WASHINGTON — Extensive studies of two toxic chemicals found in children's bath and personal care products suggest that if they pose a health hazard, it is likely to be extremely small and probably incalculable, a review of scientific research shows.
The two chemical compounds -- 1,4-dioxane and formaldehyde -- were found in trace quantities in children's shampoos, bath gels, lotions and wipes in a study conducted by the consumer group Campaign for Safe Cosmetics.
The group's results, released this week, showed that of the 48 products studied, two-thirds contained 1,4-dioxane. A subgroup of 28 products was tested for formaldehyde, and about 80% contained that compound. Numerous compounds contained both.
Neither compound is listed as an ingredient in the products. Formaldehyde is a breakdown product of preservatives in the liquids, and 1,4-dioxane is a trace contaminant left from the manufacturing process.
But federal experts on Friday urged caution in assessing the results of the study.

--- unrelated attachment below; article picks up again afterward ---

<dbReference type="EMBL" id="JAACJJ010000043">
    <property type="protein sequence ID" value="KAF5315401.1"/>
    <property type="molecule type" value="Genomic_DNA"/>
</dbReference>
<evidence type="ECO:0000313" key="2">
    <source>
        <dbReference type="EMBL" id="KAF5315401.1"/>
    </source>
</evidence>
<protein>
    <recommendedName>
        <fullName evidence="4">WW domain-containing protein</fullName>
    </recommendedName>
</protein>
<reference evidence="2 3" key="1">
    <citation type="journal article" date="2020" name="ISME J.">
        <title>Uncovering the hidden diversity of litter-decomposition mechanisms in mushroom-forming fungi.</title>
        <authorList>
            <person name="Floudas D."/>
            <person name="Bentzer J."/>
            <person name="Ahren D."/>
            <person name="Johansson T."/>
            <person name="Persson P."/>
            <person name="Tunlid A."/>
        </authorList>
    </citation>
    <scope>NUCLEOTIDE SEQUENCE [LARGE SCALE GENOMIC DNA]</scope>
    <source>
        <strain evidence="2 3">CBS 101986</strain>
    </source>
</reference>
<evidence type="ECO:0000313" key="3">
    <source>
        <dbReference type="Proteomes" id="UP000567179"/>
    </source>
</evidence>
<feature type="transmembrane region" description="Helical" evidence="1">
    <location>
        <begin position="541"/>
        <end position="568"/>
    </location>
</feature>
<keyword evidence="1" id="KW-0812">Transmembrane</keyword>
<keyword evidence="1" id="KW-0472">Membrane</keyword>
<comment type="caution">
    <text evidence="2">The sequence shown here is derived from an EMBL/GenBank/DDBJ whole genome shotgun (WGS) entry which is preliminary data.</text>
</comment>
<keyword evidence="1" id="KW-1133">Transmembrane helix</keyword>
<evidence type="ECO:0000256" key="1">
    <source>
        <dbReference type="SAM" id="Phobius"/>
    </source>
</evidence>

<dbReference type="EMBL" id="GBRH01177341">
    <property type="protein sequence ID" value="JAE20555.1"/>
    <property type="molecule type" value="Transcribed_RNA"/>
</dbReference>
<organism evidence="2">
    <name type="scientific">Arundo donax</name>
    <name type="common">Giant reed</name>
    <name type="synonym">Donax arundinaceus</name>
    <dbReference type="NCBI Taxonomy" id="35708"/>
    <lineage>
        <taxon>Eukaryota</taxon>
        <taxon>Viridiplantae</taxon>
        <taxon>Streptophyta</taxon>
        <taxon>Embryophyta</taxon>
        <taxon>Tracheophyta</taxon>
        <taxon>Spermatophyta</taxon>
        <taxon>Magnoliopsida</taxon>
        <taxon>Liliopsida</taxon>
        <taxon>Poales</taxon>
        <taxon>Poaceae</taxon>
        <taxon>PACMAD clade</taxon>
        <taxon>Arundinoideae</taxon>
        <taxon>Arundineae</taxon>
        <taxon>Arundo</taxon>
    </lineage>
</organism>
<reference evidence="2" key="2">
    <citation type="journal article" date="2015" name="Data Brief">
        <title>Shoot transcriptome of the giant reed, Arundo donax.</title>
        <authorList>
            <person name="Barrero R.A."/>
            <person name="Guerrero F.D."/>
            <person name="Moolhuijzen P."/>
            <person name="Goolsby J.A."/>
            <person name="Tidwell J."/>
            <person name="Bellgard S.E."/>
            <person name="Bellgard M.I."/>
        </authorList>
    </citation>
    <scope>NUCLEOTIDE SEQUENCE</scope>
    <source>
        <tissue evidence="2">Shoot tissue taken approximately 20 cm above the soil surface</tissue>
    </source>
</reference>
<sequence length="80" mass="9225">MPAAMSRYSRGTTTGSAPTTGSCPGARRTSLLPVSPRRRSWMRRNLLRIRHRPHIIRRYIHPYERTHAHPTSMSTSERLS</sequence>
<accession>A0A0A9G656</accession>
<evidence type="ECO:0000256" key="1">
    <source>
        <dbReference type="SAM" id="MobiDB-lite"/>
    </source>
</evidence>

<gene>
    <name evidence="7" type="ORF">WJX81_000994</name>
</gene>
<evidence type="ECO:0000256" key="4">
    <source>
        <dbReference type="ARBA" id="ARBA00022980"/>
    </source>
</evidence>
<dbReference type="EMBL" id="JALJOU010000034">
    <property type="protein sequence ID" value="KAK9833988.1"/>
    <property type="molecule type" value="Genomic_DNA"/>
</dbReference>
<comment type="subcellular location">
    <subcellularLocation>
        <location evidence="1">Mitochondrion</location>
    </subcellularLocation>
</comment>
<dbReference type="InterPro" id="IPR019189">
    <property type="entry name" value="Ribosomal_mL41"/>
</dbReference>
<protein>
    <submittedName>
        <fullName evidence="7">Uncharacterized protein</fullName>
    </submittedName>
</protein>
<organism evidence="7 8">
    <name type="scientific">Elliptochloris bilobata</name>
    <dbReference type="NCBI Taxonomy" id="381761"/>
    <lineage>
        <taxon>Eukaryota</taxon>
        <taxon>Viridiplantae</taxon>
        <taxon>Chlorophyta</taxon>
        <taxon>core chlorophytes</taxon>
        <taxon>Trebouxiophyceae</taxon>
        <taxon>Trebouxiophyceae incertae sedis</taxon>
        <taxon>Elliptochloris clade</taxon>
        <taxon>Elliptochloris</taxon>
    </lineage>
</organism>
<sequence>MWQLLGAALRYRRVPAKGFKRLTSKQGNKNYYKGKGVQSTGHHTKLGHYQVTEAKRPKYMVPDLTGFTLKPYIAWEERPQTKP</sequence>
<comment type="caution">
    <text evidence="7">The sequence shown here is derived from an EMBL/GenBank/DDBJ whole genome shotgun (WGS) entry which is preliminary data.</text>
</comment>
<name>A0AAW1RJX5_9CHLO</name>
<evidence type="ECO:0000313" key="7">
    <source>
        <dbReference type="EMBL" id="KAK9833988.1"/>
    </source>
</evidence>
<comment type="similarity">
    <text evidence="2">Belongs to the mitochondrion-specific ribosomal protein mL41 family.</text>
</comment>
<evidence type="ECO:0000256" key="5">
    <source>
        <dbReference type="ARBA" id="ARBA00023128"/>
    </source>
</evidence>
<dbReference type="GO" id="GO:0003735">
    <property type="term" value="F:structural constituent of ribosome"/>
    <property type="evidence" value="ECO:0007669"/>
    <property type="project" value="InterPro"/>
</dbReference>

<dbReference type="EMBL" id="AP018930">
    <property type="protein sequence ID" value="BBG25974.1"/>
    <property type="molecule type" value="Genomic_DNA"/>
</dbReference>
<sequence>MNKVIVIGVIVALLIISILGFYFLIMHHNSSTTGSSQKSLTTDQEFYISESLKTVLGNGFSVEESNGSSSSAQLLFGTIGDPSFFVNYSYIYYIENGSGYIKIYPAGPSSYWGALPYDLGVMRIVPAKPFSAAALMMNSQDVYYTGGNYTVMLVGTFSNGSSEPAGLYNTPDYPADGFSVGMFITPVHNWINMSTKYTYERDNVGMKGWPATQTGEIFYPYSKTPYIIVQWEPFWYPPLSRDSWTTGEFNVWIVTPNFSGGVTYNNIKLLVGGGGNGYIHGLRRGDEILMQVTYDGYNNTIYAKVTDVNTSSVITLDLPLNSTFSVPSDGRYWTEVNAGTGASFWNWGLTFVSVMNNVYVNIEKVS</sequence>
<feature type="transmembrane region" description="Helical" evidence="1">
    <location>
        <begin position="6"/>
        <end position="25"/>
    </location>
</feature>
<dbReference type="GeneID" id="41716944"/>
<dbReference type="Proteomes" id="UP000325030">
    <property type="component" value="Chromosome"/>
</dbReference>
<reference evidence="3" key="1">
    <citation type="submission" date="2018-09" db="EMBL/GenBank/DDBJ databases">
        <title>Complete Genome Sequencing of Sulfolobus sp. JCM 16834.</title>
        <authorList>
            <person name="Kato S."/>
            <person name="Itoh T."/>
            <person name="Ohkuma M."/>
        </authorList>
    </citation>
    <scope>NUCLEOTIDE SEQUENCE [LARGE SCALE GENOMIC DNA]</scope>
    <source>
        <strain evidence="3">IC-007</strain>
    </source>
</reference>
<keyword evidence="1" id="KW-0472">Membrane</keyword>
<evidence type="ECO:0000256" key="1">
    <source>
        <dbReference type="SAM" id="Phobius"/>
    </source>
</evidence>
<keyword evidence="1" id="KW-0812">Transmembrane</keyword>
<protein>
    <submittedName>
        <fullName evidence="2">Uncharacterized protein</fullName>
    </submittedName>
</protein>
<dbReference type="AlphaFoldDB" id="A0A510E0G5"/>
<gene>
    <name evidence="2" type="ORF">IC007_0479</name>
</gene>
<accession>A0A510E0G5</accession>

The Environmental Protection Agency, which evaluates the toxicity of chemical compounds, released a statement Friday saying that it "is currently doing new human health risk assessments on both dioxane and formaldehyde."
It noted that previous studies had shown dioxane may cause cancer when inhaled, and formaldehyde may cause cancer when ingested, but that the agency has "not yet reached a determination pertaining to skin exposure."
Because the products are washed off, the body's ability to absorb them is limited. The low-dose, short-lived and intermittent nature of exposure is one of the reasons the Food and Drug Administration does not require that the chemicals be removed. The human health effects of formaldehyde have been studied extensively; those of 1,4-dioxane, less so.
At the Society of Toxicology's annual meeting, in Baltimore next week, a Centers for Disease Control scientist is scheduled to present a study in which blood levels of 1,4-dioxane were measured in about 2,000 Americans 12 and older. No detectable amounts were found, suggesting that actual exposure to the compound is virtually nil.